But a second point is that there is little guidance given to retirement plan participants as to whether they are saving enough for retirement and how their retirement account balances will replace their working income after retirement. With a defined benefit plan, you know what the retirement income will be; but with the steep decline in such plans, most workers will have to determine what kind of retirement they will have based on a lump sum in their retirement accounts. That will be very difficult for most of them.
The survey adds that people like the idea of using online retirement calculators. These calculators can be very helpful, but their value depends on the value of the information inputted. And, the quality of online calculators varies widely. And, further, there could be a tendency to rely too much on the estimates provided, as if they were guaranteed amounts, which they are not.
So, yes, the idea of providing estimates of retirement income is a good one, and online calculators can also be helpful. But what is really needed is financial planning advice for individuals with retirement accounts based on their specific circumstances. This might result in buying an annuity or in some other investment vehicle. Provide education; provide it on an impartial basis, without trying to sell one particular type of asset; and encourage retirement plan sponsors to offer low cost financial and retirement planning advice to participants.
Another difference between the more traditional defined benefit plans and today’s more prevalent defined contribution plans, including 401(k) plans, is that with the latter you approach retirement with a lump sum of money, and you have to determine how you will withdraw it. In effect, you need to make some kind of a guess as to how you will make the lump sum last throughout your retirement years. By contrast, with a defined benefit pension plan, you receive a monthly benefit, which you know you will receive for the rest of your life. That kind of benefit makes planning easier. But fewer people have such plans, as compared to the prior generation. What to do?
First, you need to avoid the “illusion” that because you have a large retirement account, you need not worry about the amount you withdraw. This lump sum must last your remaining lifetime, and perhaps that of your spouse. A large lump sum might permit only a small annual distribution, if it is to last a lifetime.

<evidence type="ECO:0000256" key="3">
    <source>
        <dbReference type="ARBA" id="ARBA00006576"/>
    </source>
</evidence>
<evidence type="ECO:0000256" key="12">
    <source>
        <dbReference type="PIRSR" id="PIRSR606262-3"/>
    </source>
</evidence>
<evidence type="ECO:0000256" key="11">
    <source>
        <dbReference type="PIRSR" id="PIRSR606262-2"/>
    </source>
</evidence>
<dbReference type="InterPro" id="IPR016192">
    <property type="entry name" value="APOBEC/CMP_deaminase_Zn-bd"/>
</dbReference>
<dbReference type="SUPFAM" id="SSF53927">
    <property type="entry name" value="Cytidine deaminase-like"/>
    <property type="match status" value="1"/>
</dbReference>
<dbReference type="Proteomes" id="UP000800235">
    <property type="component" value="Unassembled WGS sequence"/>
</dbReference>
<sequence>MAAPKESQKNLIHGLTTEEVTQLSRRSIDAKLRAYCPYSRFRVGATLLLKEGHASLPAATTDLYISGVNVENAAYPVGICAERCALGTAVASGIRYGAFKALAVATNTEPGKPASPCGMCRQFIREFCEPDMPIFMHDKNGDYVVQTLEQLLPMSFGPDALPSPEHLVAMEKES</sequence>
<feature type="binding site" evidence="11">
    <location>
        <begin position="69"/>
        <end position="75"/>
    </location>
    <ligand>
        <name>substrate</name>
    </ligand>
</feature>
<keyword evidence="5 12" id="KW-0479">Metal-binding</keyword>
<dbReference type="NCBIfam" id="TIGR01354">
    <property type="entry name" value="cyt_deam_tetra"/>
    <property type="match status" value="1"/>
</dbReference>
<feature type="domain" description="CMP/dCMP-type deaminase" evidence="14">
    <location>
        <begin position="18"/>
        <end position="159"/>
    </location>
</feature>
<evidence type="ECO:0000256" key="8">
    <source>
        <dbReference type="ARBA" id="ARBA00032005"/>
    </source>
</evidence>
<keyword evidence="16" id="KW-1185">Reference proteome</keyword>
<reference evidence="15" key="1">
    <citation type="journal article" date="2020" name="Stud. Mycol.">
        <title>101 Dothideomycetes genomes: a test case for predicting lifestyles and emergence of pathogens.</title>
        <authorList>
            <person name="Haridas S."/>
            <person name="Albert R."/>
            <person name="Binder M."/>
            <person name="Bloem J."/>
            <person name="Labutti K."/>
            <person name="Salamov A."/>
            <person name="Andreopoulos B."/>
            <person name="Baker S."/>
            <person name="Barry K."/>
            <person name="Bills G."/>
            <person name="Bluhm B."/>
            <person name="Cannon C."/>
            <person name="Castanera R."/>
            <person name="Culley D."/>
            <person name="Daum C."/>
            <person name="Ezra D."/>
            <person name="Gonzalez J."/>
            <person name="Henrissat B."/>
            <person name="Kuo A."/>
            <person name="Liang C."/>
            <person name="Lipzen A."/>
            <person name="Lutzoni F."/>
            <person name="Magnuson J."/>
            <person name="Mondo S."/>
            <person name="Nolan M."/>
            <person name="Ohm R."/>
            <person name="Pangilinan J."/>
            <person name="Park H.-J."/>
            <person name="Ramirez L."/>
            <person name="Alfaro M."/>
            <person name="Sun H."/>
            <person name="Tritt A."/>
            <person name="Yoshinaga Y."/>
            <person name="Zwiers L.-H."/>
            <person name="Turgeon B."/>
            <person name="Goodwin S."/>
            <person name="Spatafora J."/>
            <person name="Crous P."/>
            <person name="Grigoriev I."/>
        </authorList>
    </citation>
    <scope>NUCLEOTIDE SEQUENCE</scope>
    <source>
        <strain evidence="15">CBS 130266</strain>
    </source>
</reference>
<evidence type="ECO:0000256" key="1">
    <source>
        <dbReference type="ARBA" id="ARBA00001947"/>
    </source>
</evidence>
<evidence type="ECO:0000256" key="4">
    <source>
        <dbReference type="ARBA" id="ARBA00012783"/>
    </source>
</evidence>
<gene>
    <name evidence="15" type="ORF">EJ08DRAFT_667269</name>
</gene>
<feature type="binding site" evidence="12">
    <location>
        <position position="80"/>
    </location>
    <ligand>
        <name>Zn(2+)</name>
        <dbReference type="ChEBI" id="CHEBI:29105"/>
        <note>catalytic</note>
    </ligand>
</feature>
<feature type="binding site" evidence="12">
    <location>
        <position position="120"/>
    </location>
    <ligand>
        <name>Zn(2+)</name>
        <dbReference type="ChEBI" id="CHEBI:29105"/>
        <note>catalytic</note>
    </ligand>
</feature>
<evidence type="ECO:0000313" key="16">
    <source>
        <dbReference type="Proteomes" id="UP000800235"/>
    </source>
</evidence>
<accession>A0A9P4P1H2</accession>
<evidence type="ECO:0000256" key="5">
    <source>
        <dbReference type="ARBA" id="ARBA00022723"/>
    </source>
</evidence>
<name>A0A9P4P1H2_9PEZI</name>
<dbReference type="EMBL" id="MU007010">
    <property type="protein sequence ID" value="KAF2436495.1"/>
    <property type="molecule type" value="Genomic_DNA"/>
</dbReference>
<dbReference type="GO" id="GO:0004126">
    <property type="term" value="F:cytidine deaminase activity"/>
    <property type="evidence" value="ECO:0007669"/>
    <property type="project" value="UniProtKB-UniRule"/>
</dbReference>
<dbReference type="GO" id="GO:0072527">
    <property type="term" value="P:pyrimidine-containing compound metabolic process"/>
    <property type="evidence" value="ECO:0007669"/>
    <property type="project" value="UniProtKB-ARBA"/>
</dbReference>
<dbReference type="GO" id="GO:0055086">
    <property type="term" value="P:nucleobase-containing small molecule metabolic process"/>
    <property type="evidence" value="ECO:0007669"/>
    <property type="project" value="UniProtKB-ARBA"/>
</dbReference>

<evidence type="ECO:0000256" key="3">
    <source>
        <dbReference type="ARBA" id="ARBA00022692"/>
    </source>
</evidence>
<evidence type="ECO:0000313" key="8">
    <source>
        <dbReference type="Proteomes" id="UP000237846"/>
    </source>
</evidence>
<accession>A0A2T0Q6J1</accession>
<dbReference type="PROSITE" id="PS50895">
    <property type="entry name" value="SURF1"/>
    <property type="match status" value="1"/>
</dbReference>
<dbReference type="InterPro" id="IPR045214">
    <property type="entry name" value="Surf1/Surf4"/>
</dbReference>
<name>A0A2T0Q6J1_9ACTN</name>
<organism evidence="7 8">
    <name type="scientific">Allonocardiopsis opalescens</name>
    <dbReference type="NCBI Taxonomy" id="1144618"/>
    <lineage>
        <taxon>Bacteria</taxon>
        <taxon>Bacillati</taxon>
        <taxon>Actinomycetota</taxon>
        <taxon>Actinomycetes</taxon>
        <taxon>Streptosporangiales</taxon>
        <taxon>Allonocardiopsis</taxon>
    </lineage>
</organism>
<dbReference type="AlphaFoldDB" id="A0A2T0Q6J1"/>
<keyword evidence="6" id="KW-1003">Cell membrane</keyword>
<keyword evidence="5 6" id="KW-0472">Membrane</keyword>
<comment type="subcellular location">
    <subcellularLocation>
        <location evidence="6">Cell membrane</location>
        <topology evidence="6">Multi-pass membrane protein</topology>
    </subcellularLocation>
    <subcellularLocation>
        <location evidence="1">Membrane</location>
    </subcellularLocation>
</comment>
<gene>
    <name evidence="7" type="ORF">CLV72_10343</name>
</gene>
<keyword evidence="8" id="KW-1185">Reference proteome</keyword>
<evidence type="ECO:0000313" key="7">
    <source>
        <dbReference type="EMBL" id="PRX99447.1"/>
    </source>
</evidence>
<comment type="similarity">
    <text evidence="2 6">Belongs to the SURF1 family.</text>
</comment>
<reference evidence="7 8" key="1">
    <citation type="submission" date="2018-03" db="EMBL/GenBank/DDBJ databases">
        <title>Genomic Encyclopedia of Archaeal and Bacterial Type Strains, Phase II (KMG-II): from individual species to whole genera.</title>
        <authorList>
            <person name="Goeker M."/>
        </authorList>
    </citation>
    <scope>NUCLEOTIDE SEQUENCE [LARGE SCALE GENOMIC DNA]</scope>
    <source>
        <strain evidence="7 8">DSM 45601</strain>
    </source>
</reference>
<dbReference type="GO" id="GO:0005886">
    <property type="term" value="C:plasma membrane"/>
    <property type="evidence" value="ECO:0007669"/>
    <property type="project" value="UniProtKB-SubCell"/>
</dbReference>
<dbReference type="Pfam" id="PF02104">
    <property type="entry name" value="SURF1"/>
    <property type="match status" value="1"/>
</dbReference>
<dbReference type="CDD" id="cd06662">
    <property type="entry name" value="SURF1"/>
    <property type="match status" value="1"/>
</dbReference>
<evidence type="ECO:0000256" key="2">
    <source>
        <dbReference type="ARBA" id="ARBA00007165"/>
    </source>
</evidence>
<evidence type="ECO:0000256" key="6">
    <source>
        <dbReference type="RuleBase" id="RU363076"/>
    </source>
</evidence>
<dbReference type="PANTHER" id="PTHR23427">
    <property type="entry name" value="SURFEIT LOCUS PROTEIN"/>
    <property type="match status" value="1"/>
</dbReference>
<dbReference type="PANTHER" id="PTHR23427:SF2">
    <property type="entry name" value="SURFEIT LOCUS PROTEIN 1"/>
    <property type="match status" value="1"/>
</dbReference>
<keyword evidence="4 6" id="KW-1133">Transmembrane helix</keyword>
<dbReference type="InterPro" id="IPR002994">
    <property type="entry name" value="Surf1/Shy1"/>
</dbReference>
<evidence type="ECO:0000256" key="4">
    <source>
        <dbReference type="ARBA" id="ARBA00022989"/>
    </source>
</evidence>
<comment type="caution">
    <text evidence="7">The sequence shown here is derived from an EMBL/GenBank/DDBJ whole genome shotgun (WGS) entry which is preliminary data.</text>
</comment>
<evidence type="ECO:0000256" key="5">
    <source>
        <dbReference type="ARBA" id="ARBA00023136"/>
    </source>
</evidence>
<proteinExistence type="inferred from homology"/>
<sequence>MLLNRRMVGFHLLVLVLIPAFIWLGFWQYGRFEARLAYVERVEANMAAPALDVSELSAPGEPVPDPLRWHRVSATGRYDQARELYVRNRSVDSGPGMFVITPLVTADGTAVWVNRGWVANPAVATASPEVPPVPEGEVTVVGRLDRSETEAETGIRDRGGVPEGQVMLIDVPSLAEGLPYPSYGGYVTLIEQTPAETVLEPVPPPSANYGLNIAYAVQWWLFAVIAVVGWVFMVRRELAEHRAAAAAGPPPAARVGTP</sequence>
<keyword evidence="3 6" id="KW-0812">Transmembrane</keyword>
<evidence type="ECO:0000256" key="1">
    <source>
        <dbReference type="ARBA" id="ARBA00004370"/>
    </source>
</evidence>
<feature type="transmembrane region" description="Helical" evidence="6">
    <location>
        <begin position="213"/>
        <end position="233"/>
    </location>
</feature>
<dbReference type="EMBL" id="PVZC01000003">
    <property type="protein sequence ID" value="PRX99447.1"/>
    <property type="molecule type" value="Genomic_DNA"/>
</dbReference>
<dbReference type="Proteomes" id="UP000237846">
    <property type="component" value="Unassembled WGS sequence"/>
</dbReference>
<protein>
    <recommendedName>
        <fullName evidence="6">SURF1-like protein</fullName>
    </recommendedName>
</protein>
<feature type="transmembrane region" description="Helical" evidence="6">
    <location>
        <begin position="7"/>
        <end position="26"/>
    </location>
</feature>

How do you determine how much you can withdraw? Unfortunately, while there are some guidelines, like the oft-quoted 4% per year, there is not enough guidance to deal with each individual’s specific circumstances. It can’t be that 4% is the right number for everyone at all times. What’s needed is more retirement planning tools and better access to skilled advice. There are many financial planners, but many of them earn a living by selling products, and that might color their advice. Just my opinion, but I believe that financial planners who charge a flat fee are a better source of advice. Again, every general statement is subject to many exceptions.
It’s apparent that people are retiring without a clear idea of what to do next, and this can result in financial problems. What’s needed is more discussion and concrete planning as to how those facing retirement can get reliable advice on how to budget and plan for a secure retirement.
An article on the website fredreish.com describes a problem facing baby boomers who are about to retire. Many of them have participated in employer-sponsored retirement plans, and in those plans they have chosen their investments from a menu of funds selected by the plan’s administrator. But if they retire and roll over their retirement account balances to an IRA, they’re on their own. They must choose from the vast universe of investment opportunities. They might get advice, but they will generally pay for it, and often at a higher cost than was charged in the retirement plan. Many boomers are investment-savvy, but most aren’t. A few serious mistakes can make a big difference in retirement. Employers would be well-advised to allow retirees to keep their retirement funds in the plan. This might require some changes in how funds are permitted to be distributed, but a little more complexity in the plan would be a small cost to help retirees maintain what they have built up over their careers.
Not exactly, but a recent article in an insurance industry publication, The National Underwriter, tells the results of a survey taken among older individuals in end-of-life care. They were asked what they regretted. Here are the top five answers:
5. I wish I had let myself be happier.
4. I wish I had stayed in touch with my friends.
3. I wish I’d had the courage to express my feelings.
2. I wish I hadn’t worked so hard.
1. I wish I’d had the courage to live a life true to myself, not the life others expected of me.